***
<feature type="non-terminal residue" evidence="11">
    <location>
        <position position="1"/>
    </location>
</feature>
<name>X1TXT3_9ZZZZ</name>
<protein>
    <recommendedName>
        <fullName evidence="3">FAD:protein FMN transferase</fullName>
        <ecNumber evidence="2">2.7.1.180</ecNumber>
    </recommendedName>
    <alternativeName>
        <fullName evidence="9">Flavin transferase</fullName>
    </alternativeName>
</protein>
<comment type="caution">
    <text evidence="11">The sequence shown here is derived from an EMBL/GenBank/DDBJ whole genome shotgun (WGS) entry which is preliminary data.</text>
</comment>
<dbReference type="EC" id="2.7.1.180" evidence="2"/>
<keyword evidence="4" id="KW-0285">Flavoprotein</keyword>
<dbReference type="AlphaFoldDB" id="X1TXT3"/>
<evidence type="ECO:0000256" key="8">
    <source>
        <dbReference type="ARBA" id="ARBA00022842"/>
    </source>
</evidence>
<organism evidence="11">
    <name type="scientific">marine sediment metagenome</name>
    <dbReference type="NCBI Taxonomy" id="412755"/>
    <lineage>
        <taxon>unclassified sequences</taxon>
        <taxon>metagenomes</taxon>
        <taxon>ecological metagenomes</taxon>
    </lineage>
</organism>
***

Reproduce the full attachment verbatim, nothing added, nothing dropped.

<feature type="non-terminal residue" evidence="11">
    <location>
        <position position="1"/>
    </location>
</feature>
<name>X1TXT3_9ZZZZ</name>
<protein>
    <recommendedName>
        <fullName evidence="3">FAD:protein FMN transferase</fullName>
        <ecNumber evidence="2">2.7.1.180</ecNumber>
    </recommendedName>
    <alternativeName>
        <fullName evidence="9">Flavin transferase</fullName>
    </alternativeName>
</protein>
<comment type="caution">
    <text evidence="11">The sequence shown here is derived from an EMBL/GenBank/DDBJ whole genome shotgun (WGS) entry which is preliminary data.</text>
</comment>
<dbReference type="EC" id="2.7.1.180" evidence="2"/>
<keyword evidence="4" id="KW-0285">Flavoprotein</keyword>
<dbReference type="AlphaFoldDB" id="X1TXT3"/>
<evidence type="ECO:0000256" key="8">
    <source>
        <dbReference type="ARBA" id="ARBA00022842"/>
    </source>
</evidence>
<organism evidence="11">
    <name type="scientific">marine sediment metagenome</name>
    <dbReference type="NCBI Taxonomy" id="412755"/>
    <lineage>
        <taxon>unclassified sequences</taxon>
        <taxon>metagenomes</taxon>
        <taxon>ecological metagenomes</taxon>
    </lineage>
</organism>